(A) On the way down take note of the forest country and escarpments, similar to the country George Weightman would have passed through on his way to Kiama. Just past Bombo station look right to see the cemetery where George Weightman is buried.
(B) Before passing under the railway line, note the plaque recognising George Weightman as a ‘Prisoner of Conscience’. The round plaque was provided by the Pentrich Historical Society, Derbyshire for the 150th centenary. To quote from the adjacent plaque: ‘Where you are standing was once a general store owned by Joseph King. The attached house was where George Weightman lived for some time until his death in 1865. The building was demolished about 1900 to make way for the railway.’ George is buried in the Anglican section of the Kiama cemetery, though no head-stone remains.
(C) Spend some time to learn about the cedar cutting industry of Kiama. Red cedar was a very valuable timber which was prevalent in the Kiama district. George Weightman was a sawyer with considerable experience so would have been of value to the industry. He arrived in Kiama around September 1823. As an experienced sawyer, he undoubtedly would have been ‘top dog’ when the logs were being sawn. The procedure was to dig a pit over which a log was rolled so that it could be sawn, being held in place with iron dogs. One man would stand above (the ‘top dog’) with the other down in the pit. The cross cut saw was then pulled and pushed up and down to cut the length of the log.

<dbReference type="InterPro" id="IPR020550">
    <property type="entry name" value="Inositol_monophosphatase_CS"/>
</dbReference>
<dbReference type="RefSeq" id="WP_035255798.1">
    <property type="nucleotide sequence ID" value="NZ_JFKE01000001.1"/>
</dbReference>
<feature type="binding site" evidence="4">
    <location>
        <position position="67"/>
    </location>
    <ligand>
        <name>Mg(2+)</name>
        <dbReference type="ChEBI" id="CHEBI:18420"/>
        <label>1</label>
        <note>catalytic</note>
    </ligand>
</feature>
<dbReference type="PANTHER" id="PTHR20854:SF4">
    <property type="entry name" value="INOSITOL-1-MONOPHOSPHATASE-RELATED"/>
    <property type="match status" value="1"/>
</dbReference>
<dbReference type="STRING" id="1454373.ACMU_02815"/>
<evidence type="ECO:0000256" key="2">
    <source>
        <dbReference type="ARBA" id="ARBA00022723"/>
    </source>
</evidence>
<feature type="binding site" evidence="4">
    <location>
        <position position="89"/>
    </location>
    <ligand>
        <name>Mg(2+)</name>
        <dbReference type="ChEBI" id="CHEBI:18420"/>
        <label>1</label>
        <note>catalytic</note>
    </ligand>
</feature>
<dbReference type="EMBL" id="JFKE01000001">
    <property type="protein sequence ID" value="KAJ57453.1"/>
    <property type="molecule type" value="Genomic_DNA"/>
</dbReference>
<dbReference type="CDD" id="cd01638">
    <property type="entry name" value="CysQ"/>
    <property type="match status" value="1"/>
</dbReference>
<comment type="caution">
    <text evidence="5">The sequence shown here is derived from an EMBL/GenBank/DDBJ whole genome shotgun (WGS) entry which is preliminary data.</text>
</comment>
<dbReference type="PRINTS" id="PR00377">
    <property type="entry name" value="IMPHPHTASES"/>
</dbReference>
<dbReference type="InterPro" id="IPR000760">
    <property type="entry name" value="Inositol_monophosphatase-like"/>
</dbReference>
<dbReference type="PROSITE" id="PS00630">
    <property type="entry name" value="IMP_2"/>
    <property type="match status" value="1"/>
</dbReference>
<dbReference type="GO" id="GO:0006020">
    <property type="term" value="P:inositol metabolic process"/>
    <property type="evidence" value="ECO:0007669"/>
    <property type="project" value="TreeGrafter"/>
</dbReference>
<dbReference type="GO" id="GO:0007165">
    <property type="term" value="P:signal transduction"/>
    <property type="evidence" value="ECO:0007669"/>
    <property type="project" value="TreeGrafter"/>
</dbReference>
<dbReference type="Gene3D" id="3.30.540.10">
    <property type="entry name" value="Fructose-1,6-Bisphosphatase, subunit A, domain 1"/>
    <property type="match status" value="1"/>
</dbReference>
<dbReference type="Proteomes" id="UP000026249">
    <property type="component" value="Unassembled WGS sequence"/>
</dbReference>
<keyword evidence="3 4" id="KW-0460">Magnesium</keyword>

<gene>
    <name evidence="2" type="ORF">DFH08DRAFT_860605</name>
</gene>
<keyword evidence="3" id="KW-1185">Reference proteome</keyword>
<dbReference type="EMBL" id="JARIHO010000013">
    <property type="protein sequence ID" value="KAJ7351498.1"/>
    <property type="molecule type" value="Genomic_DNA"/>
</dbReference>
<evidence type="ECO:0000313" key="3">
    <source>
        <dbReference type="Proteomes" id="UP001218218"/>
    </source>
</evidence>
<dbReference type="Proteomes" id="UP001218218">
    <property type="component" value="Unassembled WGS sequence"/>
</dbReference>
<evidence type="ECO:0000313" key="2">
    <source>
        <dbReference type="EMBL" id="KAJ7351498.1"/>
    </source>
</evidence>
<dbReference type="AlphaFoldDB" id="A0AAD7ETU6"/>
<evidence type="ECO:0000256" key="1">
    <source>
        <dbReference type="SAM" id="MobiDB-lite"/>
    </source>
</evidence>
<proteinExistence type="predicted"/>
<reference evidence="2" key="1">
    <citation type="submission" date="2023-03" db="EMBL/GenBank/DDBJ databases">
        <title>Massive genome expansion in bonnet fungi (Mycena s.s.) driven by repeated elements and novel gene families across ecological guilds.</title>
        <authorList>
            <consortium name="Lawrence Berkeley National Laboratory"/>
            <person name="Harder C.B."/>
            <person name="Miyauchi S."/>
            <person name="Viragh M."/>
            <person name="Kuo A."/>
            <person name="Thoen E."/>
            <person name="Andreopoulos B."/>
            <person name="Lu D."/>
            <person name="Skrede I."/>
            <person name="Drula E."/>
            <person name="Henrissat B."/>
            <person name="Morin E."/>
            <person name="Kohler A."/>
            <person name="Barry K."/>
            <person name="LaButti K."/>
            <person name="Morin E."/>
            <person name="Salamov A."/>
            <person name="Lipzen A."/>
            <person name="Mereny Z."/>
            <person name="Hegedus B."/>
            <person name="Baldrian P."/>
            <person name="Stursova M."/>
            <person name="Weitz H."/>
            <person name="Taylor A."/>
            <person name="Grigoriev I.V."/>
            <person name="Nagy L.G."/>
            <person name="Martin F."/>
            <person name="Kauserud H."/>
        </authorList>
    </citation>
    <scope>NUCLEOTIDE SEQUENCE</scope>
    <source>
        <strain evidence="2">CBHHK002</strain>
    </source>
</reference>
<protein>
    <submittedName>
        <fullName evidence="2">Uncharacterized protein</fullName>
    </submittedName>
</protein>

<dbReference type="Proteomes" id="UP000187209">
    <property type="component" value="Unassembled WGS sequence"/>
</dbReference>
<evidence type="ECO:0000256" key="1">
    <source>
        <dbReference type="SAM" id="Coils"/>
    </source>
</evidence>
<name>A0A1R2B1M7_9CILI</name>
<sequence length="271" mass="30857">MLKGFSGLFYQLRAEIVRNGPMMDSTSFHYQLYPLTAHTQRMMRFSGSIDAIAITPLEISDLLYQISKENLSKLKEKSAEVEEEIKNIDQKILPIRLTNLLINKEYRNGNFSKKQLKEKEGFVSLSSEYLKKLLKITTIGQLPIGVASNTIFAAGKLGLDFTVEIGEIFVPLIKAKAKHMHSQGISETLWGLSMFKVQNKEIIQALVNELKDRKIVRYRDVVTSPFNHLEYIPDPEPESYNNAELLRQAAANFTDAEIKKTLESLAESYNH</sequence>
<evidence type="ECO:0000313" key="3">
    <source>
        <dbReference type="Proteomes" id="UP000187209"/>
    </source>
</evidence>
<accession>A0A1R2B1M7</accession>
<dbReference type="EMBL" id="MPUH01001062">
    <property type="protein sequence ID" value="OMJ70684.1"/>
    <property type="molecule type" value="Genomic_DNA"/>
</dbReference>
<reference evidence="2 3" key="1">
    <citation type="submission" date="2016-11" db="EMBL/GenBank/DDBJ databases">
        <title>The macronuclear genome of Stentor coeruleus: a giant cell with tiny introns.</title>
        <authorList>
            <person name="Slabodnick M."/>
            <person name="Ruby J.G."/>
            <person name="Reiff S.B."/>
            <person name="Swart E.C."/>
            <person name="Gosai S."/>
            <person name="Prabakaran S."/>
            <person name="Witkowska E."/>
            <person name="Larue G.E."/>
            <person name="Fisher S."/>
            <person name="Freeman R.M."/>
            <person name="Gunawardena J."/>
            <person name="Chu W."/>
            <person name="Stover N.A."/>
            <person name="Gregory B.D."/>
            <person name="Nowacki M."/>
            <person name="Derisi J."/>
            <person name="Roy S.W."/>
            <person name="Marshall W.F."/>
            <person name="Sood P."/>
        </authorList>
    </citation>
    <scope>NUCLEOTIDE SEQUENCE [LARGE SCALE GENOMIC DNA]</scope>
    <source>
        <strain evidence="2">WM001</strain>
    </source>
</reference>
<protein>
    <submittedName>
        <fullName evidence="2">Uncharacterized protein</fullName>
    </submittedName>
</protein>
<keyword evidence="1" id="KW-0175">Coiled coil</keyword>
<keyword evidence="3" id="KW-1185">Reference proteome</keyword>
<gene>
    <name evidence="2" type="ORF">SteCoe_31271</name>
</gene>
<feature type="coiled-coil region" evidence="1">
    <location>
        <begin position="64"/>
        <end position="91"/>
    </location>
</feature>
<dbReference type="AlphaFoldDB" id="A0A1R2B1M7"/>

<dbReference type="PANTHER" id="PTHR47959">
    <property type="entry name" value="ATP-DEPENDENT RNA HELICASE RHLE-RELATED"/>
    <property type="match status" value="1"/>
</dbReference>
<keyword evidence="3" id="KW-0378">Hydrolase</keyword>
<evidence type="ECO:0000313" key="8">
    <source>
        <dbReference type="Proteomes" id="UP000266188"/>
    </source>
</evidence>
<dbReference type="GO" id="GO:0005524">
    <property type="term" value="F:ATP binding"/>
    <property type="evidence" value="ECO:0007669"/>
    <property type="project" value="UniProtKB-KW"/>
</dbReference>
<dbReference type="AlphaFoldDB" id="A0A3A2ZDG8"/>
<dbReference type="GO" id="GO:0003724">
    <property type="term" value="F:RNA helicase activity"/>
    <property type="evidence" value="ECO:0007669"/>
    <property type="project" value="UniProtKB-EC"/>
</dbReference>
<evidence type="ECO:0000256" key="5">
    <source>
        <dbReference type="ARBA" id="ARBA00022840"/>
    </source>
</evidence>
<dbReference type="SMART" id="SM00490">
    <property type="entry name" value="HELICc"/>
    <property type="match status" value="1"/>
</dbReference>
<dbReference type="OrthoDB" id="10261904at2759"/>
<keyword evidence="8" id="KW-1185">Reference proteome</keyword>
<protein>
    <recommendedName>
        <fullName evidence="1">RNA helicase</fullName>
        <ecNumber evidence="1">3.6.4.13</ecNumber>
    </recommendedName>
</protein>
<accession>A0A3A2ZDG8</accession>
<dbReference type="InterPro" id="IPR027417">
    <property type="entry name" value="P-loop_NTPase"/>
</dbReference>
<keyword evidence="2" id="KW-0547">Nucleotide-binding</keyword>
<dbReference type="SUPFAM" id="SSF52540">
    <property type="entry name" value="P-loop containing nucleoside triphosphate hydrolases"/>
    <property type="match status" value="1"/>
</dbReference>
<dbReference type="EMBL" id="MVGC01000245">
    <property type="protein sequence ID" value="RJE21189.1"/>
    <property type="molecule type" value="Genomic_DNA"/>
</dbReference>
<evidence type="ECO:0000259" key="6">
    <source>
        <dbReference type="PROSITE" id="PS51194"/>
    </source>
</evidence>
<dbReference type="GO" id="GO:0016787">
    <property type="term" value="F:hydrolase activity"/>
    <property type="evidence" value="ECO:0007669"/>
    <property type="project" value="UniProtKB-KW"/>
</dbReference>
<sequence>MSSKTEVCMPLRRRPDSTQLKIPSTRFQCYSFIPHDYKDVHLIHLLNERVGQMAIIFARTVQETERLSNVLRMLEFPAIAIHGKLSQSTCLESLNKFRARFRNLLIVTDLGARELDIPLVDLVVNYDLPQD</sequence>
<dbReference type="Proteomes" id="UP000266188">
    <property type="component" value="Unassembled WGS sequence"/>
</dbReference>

George would have owned the tools and would have erected a hut nearby. The sawn timber would then be hauled by bullock teams down to the port. Judge Barron Field visited the district in 1822 and wrote: ‘the cedar planks, as they are formed by the sawyer at the pit, are carried on men’s backs up to the mountain summit, where carts convey the planks to all parts of the colony, or they are carted to the shores of Illawarra and navigated to Port Jackson (today’s Sydney Harbour) in large open boats.’ For more information on the cedar industry at Kiama, refer to http://kiamamuseum.com/Cedar/index.htm which also has a number of relevant photos.
(D) The light was established in 1887, 10 years after the creation of the Robertson Basin, a man-made harbour to service Kiama, The Kiama Blowhole, a sea-cliff cavern that spouts seawater skywards, an awesome natural spectacle, the Kiama Blowhole is one of the largest blowholes in the world. The sea-cliff cavern spouts sea water 20 metres or more into the air, the tremendous display is fuelled by southeast ocean swells.
(E) Note the various plaques referring to the use of the port for the transport of bluestone from local quarries. These plaques give some idea of what the area would have looked like when the port was being used for the shipment of cedar.
(F) various plaques some of which date from the bluestone era which followed the cedar cutting.
The GPS track and description are the property of the author.